It’s taken us a few days, but just in case you missed Lauren Beck’s great round-up of “11 Brooklyn Buildings That Would Make Great DIY Music Venues” for The L Magazine, we wanted to point your attention to it. It’s an ode to 11 beautiful buildings that, in our opinion, would be fantastic venues for any kind of party, not just a sweet underground show. We’re thinking bespoke cocktail parties, funky secret suppers or hippie potlucks.
Even if you don’t think The Anatomical Heart is the coolest cookie name ever–it makes us think of this excellent Edgar Allen Poe story–you have to be impressed with the intricacy of Amelia Coulter’s icing art. We like her cookies so much we made the ones she does of Brooklyn ironwork our Winter 2009 cover–when we wrote about SugarBuilt, her cookie company, for the first time. These Valentine’s-inspired versions are bizcochito flavored–anise, orange and cinnamon–and are topped with vanilla icing and individually wrapped with ribbon.
Each week we’ll be picking one reader of Edible Brooklyn.com or Edible Manhattan.com to win prizes like charcoal grills, Breville kitchen appliances, a Bodum French press or even a year’s subscription to our own magazines. This week’s winner will receive this killer Fyrkat 13.4-inch portable charcoal grill. (Heck, it might be February, but it’s almost grilling weather, right?) Here’s how to enter to win this week’s contest:
“In dark moments—and there were a lot of dark moments—I would calculate how many cappuccinos I needed to sell to pay off, say, the plumber. The number was always in the tens of thousands.” So reads an often-hilarious piece in the new issue of Gourmet Live by St. John Frizell on his decision to quit his food mag marketing gig to eventually open a restaurant.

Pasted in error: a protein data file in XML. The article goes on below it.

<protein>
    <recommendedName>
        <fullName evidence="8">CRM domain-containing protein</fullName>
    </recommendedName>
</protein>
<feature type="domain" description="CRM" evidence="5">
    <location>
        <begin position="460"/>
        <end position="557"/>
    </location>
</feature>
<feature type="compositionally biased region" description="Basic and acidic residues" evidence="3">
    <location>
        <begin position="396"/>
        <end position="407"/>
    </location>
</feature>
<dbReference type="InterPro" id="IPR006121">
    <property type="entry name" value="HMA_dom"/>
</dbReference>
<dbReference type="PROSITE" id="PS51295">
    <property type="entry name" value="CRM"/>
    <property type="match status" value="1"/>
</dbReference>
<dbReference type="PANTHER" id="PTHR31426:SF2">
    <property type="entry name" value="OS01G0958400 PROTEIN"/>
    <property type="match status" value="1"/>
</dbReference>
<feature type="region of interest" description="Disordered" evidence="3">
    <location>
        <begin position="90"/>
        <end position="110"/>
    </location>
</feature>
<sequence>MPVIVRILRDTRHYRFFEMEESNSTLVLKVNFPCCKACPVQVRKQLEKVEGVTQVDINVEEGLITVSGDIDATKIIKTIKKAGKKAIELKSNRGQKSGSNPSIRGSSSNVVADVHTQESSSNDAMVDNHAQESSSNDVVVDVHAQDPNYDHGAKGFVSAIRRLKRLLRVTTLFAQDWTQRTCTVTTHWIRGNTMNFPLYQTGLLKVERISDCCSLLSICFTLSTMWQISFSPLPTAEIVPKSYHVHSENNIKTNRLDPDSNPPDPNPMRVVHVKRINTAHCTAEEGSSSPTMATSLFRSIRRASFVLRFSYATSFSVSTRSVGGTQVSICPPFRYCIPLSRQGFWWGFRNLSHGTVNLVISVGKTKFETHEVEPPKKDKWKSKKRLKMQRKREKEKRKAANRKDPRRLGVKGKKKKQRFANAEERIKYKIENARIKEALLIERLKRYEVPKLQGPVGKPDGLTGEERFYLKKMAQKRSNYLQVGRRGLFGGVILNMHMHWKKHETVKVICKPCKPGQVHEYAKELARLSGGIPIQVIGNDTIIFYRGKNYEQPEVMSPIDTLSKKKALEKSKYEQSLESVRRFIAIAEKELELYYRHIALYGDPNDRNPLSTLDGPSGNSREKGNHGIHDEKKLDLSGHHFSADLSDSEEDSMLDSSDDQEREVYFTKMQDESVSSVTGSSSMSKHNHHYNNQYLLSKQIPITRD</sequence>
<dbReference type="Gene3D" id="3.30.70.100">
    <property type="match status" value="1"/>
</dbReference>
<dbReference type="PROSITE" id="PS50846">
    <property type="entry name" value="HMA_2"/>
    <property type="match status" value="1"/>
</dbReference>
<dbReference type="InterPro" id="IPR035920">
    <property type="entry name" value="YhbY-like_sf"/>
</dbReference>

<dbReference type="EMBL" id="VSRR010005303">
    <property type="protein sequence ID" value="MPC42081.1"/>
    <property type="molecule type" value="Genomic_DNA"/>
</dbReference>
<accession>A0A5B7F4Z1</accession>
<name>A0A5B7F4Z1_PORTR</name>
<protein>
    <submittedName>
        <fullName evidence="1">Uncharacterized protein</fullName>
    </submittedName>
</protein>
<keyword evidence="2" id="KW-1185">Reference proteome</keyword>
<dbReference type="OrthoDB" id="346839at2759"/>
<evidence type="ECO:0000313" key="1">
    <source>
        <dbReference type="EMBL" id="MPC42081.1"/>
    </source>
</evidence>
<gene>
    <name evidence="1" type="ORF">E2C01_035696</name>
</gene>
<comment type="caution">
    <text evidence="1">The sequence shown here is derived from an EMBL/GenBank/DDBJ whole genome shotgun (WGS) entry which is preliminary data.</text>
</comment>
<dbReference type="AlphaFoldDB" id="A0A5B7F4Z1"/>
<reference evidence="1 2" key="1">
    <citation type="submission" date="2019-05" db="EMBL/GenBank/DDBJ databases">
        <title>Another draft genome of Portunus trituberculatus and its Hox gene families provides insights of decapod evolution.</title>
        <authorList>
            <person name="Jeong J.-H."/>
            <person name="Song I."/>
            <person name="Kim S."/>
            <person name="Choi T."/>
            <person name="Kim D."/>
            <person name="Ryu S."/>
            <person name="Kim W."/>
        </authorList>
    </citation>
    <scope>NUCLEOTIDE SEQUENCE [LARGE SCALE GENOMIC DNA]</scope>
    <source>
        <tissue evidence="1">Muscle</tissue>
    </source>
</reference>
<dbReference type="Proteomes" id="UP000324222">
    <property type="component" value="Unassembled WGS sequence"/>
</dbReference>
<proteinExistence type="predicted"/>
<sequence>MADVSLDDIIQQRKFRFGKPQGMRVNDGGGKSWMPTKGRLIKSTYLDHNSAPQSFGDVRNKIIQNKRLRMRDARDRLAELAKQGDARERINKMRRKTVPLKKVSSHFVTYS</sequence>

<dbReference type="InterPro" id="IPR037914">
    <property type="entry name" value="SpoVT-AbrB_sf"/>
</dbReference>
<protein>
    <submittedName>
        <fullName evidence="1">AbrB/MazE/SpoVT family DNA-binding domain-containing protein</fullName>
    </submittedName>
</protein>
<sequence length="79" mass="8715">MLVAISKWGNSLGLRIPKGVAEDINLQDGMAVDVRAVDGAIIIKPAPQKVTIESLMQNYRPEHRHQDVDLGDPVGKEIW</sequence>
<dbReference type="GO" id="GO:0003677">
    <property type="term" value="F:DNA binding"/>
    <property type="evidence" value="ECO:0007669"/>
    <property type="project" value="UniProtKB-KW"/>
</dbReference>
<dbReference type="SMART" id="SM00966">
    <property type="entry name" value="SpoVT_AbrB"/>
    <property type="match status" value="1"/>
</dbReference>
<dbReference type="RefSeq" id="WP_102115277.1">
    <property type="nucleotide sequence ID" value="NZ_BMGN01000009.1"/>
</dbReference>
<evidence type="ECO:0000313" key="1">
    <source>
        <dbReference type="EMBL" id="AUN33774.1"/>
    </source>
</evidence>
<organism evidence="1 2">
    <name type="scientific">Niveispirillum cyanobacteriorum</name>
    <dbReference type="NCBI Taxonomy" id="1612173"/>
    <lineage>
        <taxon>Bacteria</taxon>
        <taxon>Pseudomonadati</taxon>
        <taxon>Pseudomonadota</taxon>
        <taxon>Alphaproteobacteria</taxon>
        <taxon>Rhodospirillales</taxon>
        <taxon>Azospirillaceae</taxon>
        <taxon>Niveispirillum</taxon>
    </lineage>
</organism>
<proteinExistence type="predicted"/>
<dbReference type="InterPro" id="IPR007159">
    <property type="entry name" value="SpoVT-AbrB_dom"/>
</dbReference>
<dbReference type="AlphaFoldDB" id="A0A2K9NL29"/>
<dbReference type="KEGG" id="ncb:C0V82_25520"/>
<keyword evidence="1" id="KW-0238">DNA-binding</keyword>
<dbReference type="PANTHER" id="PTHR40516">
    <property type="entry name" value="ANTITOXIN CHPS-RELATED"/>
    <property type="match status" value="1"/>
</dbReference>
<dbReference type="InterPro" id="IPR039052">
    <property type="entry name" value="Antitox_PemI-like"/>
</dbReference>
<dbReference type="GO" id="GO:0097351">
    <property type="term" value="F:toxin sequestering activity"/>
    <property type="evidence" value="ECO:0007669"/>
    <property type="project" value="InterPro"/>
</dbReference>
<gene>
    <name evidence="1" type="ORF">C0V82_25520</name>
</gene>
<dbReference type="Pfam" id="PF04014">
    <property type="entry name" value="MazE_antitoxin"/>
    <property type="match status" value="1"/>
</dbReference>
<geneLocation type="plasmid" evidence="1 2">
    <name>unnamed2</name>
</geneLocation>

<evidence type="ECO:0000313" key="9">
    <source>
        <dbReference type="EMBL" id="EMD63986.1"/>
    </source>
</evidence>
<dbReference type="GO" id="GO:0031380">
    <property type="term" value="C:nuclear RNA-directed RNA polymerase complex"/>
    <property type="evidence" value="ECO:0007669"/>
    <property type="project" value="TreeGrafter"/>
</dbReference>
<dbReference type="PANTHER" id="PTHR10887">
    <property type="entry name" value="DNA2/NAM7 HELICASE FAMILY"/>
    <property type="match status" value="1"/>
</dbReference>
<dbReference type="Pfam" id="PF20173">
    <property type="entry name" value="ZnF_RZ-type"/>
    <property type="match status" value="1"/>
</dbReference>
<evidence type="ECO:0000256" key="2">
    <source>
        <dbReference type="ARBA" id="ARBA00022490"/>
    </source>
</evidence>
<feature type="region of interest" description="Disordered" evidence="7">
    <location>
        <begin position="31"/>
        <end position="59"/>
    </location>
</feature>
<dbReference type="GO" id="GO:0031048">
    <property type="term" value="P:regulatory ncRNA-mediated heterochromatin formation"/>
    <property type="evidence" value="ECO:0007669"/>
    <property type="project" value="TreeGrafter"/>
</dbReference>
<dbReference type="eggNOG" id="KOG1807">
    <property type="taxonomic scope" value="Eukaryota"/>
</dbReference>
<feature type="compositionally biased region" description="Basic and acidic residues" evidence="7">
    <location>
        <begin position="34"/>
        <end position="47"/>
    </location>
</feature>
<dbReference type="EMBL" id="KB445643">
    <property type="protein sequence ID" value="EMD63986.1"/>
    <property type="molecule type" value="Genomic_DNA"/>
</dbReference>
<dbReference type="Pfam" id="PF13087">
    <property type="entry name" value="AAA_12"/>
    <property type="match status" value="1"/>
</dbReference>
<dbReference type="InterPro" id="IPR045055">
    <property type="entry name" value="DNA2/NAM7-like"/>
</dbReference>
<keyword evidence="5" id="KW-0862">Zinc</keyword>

In case you missed it the first time around, this week NY1 is airing a repeat of one of our current favorite Edible segments: The one on the beautiful new 3,000 square-foot bean-to-bar factory built by Mast Brothers Chocolates right on N. Third Street in Williamsburg. Last year we covered Rick and Michael Mast as they sailed to the Dominican Republic for cacao collection, but this story is on their homebase. If you haven’t taken one of their tours (Thursday through Sunday at 4:30 pm) or been to the really lovely new tasting room (where a new pastry chef makes cookies, cakes, brittle, truffles and other constantly tweaked concoctions) we urge you to make the trip to the Northside. Or just watch us take ours right here.
If you have any interest in becoming a cheesemonger, butcher or specialty foods buyer, running an urban farm, shooting documentaries about farm workers, writing the history of the taco, working the line in a killer farm-to-table restaurant, working to change agricultural policies, opening your own craft beer bar and grilled cheese shop or helping kids discover the joy of a watermelon radish, then have we got the job fair for you.